Snow White and the Seven Dwarfs – Review – Hull New Theatre
By Karl Hornsey, December 2021
These may still be fraught times for theatres across the land, but if there’s one thing to bring a smile to the faces of all involved, it’s the return of panto after the sad cancellation of last year’s productions. And this year at Hull New Theatre it’s the turn of that perennial favourite Snow White and the Seven Dwarfs. Or Snow White and the Magnificent Seven as it turned out – but more on those chaps a little later.
It’s fair to say that this version is about as far removed from the Grimm Brothers’ original dark fairytale as you could possibly imagine, and imagination is certainly the key word for a production that includes all manner of shenanigans, including a Lip Sync Battle, a lengthy tongue twister sketch involving three of the cast, and enough fart gags to last us all another 12 months. All of which were lapped up by children and adults alike, with the audience participation not dampened even in these socially distanced times.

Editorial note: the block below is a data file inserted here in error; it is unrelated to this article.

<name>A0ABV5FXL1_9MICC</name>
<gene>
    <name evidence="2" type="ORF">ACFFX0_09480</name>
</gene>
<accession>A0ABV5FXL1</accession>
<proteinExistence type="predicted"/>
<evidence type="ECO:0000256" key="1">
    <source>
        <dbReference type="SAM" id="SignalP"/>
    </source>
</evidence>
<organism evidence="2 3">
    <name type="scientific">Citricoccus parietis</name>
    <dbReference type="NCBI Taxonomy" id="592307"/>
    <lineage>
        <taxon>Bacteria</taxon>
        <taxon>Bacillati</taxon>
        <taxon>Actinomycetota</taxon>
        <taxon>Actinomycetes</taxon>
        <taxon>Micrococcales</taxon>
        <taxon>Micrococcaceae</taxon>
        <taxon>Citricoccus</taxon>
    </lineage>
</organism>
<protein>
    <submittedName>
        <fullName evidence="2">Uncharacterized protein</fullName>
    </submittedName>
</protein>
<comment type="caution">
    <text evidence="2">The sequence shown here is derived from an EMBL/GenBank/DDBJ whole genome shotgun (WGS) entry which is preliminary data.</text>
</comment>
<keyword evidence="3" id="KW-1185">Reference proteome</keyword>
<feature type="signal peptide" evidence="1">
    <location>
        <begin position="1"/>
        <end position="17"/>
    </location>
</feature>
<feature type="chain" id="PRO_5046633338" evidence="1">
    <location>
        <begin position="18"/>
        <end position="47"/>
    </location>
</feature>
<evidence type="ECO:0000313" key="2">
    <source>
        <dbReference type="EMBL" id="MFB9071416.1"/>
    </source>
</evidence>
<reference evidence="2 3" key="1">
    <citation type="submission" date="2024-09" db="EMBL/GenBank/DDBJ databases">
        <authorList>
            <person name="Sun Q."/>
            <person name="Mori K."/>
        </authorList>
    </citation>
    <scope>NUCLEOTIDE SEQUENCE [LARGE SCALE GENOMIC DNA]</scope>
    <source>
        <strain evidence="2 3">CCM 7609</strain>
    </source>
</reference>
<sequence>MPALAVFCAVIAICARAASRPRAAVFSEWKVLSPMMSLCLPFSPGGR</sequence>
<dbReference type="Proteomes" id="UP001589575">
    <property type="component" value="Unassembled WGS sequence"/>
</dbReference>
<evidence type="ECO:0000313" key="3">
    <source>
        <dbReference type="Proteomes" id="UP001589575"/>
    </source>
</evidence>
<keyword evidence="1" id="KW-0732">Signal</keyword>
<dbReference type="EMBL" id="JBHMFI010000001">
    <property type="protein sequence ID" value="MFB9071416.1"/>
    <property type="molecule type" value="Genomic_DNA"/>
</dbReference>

While former Coronation Street actress Faye Brookes filled the lead role of the beautiful princess hoping to woo her man Prince Harry of Humber, it was a returning favourite who kept the show and the plot (such as there was) on track. Neil Hurst stole the show in 2019, starring as Aladdin’s brother Wishee Washee, and an enforced break from the stage hasn’t dimmed his comedic talents.
Here he plays Muddles, a loveable fool and friend of Snow White, whose principal role is to keep the kids in the audience as engaged as possible through the two-hour show, while lobbing in lashings of absolute filth for the adults, including a seriously near-the-knuckle sketch based on a selection of favourite chocolate bars and sweets.
“Wonderfully comic moments”
Ably assisting Muddles in his work is panto legend Nigel Ellacott as Nurse Nigella, whose array of dazzling costumes have to be seen to believed, and whose ongoing flirtation with audience member Chris from Cottingham kept a stream of gags flowing all evening. And, this being 2021, the Seven Dwarves became the Magnificent Seven instead, providing some wonderfully comic moments as they negotiated around the stage, especially in the hilarious scene before the interval which could easily have ended in absolute carnage.
With established musical stage star Poppy Tierney on menacing form as the evil Queen Lucretia, there’s something for everyone in this bonkers and chaotic evening, that goes a long way to proving that the spirit and tradition of the festive panto remains very much alive and kicking.
‘Snow White and the Seven Dwarfs’ is at Hull New Theatre until 2nd January
images: Ant Robling